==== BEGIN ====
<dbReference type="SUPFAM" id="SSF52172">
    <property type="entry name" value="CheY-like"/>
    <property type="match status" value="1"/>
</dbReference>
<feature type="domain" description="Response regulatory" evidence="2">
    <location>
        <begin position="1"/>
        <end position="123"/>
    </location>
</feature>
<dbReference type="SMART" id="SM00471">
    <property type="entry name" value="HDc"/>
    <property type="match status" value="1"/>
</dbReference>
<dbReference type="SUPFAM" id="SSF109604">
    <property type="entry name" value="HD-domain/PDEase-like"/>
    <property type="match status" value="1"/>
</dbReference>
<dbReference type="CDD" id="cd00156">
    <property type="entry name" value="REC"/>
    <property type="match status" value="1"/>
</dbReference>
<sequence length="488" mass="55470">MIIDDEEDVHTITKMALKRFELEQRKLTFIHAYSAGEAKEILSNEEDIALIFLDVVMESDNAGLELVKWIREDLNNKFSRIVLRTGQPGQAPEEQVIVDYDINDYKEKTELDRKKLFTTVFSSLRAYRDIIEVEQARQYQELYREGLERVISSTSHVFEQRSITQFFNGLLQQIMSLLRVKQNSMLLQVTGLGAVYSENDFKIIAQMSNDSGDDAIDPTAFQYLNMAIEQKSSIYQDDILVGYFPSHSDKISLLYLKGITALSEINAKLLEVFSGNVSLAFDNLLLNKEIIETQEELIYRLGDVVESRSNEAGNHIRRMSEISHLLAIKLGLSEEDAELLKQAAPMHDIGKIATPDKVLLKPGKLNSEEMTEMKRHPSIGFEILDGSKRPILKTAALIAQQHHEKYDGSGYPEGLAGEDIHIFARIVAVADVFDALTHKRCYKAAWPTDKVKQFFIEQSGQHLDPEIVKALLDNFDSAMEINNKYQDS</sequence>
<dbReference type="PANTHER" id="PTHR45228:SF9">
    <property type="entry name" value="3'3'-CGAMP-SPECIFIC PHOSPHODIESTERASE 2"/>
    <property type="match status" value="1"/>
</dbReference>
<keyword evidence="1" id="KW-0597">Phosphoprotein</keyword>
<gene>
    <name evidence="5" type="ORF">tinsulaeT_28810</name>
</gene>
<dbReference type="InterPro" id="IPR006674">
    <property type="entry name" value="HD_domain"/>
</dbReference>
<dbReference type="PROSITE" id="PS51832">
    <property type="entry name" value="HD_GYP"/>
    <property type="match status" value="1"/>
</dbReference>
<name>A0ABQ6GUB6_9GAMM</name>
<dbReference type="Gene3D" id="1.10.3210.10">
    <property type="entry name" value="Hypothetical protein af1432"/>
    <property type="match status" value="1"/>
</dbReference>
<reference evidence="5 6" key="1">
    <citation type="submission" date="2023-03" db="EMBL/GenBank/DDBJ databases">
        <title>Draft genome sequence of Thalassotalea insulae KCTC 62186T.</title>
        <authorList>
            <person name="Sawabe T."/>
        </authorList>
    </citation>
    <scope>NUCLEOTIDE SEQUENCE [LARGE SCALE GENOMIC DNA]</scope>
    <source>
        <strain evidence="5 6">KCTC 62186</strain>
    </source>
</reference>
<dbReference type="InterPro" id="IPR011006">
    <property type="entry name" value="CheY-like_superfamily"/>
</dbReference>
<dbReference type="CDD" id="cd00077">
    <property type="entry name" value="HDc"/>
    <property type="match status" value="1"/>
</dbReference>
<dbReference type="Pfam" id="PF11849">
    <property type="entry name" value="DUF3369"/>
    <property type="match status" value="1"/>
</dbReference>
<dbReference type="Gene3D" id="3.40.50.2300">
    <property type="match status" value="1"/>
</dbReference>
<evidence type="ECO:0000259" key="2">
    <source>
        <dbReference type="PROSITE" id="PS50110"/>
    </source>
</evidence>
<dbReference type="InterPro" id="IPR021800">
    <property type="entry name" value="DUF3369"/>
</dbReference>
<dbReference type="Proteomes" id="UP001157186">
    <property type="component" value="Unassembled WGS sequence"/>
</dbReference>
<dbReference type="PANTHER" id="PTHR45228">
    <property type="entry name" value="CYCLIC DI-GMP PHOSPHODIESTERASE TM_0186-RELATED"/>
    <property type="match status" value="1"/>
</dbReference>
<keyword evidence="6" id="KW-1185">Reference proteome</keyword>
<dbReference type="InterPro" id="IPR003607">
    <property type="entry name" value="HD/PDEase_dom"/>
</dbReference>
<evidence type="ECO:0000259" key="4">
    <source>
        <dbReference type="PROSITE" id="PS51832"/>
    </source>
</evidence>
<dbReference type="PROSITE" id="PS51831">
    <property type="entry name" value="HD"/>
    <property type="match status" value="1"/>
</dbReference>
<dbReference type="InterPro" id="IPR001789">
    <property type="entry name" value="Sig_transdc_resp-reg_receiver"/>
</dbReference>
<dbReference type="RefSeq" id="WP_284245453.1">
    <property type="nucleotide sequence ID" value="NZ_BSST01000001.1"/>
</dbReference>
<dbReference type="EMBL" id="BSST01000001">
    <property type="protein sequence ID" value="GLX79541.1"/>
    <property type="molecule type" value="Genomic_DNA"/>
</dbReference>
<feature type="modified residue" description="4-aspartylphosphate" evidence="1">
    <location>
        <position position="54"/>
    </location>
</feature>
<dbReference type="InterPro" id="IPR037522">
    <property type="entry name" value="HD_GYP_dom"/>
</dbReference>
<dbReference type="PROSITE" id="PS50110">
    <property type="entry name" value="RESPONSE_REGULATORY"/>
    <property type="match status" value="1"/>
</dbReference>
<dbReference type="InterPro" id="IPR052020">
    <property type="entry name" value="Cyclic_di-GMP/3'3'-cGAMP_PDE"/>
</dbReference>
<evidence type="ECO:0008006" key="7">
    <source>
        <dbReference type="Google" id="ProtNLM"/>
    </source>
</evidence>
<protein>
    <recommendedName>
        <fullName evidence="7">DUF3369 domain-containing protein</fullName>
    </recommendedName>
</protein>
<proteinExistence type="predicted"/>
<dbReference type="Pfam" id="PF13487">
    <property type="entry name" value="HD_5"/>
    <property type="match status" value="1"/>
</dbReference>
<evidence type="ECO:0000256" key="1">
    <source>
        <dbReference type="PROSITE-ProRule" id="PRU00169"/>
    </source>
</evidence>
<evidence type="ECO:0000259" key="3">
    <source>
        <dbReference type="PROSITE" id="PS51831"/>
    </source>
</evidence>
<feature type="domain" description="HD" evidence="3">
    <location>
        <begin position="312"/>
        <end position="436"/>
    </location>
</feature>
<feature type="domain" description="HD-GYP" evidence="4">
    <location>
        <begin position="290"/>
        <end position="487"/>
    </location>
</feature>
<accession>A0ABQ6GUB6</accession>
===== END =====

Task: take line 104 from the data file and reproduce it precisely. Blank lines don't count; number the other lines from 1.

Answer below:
<dbReference type="EMBL" id="BSST01000001">